So, it’s Nobel season once more and I thought I’d share with you what that means in the Nature Chemistry office.
As many readers of this blog might know, we publish two research highlights each Friday. These are short 200-250 word pieces about chemistry papers published elsewhere that caught our attention. Last week we covered an article in Science about electron transfer and a total synthesis paper that appeared in JACS.
Our production workflow means that the research highlights we publish on any given Friday were actually chosen on the Tuesday or Wednesday of the preceding week – a full 9 or 10 days before they go live. As a monthly title, that’s as close as we get to ‘news’ on Nature Chemistry.
Nobel day is different though. For one day, the editorial team, the production team and the web team scrabble around to publish a research highlight based on the Nobel Prize in Chemistry just a few hours after the announcement is made. Tight deadlines are something the NatureNews team deal with every day, but it’s different at the research journals. Sure, we have deadlines, lots of ‘em, but none quite so short!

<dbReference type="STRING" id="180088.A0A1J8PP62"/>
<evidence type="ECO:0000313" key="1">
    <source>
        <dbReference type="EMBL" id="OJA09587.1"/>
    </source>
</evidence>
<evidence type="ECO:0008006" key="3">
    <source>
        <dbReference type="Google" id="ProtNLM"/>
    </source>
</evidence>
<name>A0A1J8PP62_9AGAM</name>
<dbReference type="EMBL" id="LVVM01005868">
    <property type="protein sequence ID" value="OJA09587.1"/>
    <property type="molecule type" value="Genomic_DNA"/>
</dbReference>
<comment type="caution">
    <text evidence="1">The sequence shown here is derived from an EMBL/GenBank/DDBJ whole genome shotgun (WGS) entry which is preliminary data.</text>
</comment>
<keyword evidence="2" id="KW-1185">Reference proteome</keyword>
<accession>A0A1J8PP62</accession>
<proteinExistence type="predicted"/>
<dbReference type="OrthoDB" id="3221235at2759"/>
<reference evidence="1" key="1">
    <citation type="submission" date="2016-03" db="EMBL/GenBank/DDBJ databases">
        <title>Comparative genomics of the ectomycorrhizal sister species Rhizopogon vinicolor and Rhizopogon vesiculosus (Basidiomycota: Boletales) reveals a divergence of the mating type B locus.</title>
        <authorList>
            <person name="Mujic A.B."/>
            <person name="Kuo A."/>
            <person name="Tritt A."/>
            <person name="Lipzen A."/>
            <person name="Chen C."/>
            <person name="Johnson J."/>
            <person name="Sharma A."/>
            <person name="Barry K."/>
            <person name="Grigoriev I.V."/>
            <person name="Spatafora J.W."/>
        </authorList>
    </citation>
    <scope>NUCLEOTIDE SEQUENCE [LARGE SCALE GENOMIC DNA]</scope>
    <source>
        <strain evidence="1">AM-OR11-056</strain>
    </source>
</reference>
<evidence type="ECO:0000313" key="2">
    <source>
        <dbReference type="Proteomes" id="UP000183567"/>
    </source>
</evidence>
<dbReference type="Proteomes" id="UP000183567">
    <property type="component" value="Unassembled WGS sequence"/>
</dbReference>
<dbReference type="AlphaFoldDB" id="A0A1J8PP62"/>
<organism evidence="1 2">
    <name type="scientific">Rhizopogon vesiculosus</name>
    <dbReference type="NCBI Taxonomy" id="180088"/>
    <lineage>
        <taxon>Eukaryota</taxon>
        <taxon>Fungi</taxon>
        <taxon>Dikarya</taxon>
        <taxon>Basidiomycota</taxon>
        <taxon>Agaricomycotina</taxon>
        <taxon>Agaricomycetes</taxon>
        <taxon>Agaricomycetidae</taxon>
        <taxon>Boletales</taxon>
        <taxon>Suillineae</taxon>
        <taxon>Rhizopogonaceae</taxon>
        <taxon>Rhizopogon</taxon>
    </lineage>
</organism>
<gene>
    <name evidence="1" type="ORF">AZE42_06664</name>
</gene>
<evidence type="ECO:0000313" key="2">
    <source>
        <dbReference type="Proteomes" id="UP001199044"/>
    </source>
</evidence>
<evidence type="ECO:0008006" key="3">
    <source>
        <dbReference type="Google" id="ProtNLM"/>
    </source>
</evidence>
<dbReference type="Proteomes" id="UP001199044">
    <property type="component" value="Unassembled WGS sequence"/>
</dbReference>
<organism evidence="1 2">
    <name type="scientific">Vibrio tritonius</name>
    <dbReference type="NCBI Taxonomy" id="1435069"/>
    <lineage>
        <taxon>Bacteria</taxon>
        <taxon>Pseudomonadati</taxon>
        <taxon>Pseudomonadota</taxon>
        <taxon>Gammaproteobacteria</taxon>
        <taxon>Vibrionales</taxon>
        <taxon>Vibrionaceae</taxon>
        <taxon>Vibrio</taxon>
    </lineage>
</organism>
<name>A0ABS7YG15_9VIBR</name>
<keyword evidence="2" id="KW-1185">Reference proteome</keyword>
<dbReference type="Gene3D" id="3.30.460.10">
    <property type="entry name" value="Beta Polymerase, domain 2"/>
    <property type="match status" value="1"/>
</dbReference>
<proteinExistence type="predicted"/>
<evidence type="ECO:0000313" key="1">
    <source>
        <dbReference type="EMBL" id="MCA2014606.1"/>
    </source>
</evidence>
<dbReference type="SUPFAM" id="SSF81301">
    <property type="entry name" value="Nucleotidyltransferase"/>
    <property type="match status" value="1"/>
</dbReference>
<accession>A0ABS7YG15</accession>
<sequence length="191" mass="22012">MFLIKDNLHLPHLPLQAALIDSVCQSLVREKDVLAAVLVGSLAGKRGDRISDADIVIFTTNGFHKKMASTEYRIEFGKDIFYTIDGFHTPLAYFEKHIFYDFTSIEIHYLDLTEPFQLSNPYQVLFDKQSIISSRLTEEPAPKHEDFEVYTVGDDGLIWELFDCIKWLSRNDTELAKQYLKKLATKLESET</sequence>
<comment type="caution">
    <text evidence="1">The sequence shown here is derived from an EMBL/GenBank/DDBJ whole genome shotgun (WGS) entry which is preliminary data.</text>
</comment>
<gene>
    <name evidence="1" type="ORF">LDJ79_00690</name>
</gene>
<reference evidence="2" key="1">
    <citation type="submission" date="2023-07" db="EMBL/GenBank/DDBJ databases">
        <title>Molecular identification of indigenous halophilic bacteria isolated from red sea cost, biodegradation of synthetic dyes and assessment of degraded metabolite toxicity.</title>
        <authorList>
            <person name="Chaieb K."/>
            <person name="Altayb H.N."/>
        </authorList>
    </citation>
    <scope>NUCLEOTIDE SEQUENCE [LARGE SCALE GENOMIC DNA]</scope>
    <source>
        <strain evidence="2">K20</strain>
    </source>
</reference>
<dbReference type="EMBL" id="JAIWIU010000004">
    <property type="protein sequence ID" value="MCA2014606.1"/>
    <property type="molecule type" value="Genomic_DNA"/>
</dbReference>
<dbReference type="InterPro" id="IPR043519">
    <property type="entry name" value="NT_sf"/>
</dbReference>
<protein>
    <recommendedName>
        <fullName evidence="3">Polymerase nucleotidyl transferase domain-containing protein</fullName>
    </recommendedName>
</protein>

So, next Wednesday, the Nature Chemistry editors based in London (myself, Gavin and Neil) will be eagerly watching the Nobel announcement. The agreement is as follows: if the prize goes in the general area of physical chemistry, then Gavin writes the highlight; if it’s inorganic, then Neil is on the hook; should it be organic, then it’s me. If the prize is not in one of those three general areas, then the lucky writer is… yes, me – as it has been for the last two years. Steve (based in Boston) and Anne (based in Tokyo) are spared because of the time differences…
And of course, in the run up to the Nobel Prize announcements, we have the usual slew of predictions. Now that ChemBark is back, we have an extensive list of odds starting with Zare and Moerner as favourites, and Stoddart and Tour bringing up the rear at 399-1. Thomson Reuters also released their annual predictions, which prompted a colourful response from ChemBark, to which David Pendlebury replied in the comment thread.
Others have weighed in with predictions, including Sam at Everyday Scientist (and take a look at the comment thread too), Wavefunction, and the NNNS chemistry blog. And last but not least, America’s first family have weighed in with their opinions. No, not them, the Simpsons of course! (Thanks to Everyday Scientist for sharing that with everyone).
As for the Nature Chemistry team… well, we’re remaining impartial and not picking anyone! (We’d almost certainly end up being wrong anyway!). If we’ve missed predictions elsewhere, please let us know in the comment thread.
Stuart Cantrill (Chief Editor, Nature Chemistry)